So many unproven hypotheses that CFIDS has an entirely psychological cause have been sent to the public on the basis of this early poorly designed demographic study, and the refusal of the CDC and NIH to take advantage of decades of research on M.E. Ironic also because today it is representatives of the American government, such as Stephen Straus, who have played such an important role in persuading the governments of England and Australia to reject the name and diagnostics (and hence decades of information) of the disease Myalgic Encephalomyelitis, and rename the disease Chronic Fatigue Syndrome, thereby opening the door to change a disease once perceived as entirely physical in nature to one now seen as the 1990s version of "the vapors".

In the late 1980s, the NIH and CDC went to the public frequently with their hypotheses about CFIDS. This early misinformation and wildly inaccurate guesses continue to dominate the public's conceptualization of the disease: that it is an illness of white yuppie women; that it is mostly psychological and can be cured by normal psychological counseling; and that at the worst a patient will be able to resume a completely normal lifestyle within two years. As a consequence, the public - and the representatives of the public in Washington - remain sadly ignorant of the true costs to all concerned of this serious, long-term debilitating physical illness. The patient is herself the cause, and contains within herself the cure. It is merely a problem of attitude and motivation; inability to handle "stress" and refusal to face one's real limits. Why throw good money after bad? Indeed, the "tough love" solution is to turn one's back on those who "suffer" from such self-indulgence. "Get some exercise." "Find a hobby." "Have some Prozac." Cure yourself, or suffer the consequences. It was not the public's problem.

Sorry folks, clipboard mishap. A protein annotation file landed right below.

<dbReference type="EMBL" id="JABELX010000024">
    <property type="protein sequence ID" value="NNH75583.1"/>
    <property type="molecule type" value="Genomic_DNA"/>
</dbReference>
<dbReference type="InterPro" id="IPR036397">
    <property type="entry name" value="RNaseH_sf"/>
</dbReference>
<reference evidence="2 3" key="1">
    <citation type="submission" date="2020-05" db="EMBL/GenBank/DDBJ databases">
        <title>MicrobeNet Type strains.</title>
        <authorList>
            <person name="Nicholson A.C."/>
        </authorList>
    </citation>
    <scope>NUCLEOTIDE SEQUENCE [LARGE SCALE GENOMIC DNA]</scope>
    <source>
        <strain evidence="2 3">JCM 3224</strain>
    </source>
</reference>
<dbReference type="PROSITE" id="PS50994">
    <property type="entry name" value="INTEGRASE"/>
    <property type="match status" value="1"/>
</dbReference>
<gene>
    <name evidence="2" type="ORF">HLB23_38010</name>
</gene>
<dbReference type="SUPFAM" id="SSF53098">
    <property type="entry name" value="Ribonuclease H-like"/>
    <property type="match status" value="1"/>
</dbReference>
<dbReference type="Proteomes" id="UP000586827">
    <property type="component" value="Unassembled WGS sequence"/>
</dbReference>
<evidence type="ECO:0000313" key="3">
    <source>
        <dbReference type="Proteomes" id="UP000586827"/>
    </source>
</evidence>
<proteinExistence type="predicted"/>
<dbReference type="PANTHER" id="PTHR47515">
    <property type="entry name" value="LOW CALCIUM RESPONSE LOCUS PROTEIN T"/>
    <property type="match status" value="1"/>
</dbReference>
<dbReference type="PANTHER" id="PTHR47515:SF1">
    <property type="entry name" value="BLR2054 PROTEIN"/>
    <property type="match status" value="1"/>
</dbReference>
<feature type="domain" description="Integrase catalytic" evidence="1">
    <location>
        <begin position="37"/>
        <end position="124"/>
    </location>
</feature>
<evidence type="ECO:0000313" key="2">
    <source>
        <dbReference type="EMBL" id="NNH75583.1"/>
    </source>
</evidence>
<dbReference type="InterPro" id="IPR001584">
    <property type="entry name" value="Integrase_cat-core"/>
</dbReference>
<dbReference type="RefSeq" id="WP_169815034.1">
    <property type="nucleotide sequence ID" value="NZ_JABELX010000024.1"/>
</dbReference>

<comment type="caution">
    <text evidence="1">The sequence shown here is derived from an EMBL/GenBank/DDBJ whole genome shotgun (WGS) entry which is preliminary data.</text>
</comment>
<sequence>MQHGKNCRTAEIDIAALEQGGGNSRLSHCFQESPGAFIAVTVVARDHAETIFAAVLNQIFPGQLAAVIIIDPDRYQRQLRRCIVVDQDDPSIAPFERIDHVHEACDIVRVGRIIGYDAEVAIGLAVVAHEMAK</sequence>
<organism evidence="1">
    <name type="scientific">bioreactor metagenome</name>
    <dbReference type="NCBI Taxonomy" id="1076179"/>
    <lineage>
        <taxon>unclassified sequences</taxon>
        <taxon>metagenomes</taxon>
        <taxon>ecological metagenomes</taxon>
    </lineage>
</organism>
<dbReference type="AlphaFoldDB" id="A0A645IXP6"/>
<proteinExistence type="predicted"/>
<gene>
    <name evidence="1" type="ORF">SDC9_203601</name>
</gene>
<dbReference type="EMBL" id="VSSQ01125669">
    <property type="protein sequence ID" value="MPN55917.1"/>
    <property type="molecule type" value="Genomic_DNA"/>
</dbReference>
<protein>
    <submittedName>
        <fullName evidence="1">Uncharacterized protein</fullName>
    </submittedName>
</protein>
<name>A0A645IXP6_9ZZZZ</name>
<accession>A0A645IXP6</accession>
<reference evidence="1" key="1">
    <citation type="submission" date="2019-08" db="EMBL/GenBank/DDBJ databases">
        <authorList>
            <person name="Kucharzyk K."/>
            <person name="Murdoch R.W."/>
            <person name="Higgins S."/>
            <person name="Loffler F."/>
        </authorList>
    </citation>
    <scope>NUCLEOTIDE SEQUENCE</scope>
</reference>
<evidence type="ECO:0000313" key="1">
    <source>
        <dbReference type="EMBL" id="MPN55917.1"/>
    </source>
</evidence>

Against this short-sighted approach to the study of CFIDS can be placed the work of U.S. demographers in the 1990s in Chicago, Seattle, San Francisco, and Kansas City. [3] Each study has returned the same results: using the most conservative diagnostic criteria, the minimal number of adult CFIDS victims in the U.S. is 400,000.[4] The disease is not confined to yuppie white women at all. Rather, it is an equal opportunity affliction, affecting equally those of all incomes, ethnic groups, ages, and both genders. Slightly more women than men are affected (6 women to every 4 men), and the disease is most likely to break out in the middle, most productive, years of life. In other studies, it has been shown that adolescents are affected at the same rates as the middle aged [5] -- and there is some suspicion that a first episode in adolescence may go into remission and later reappear full blown when the victim reaches his or her late 30s and 40s. [6]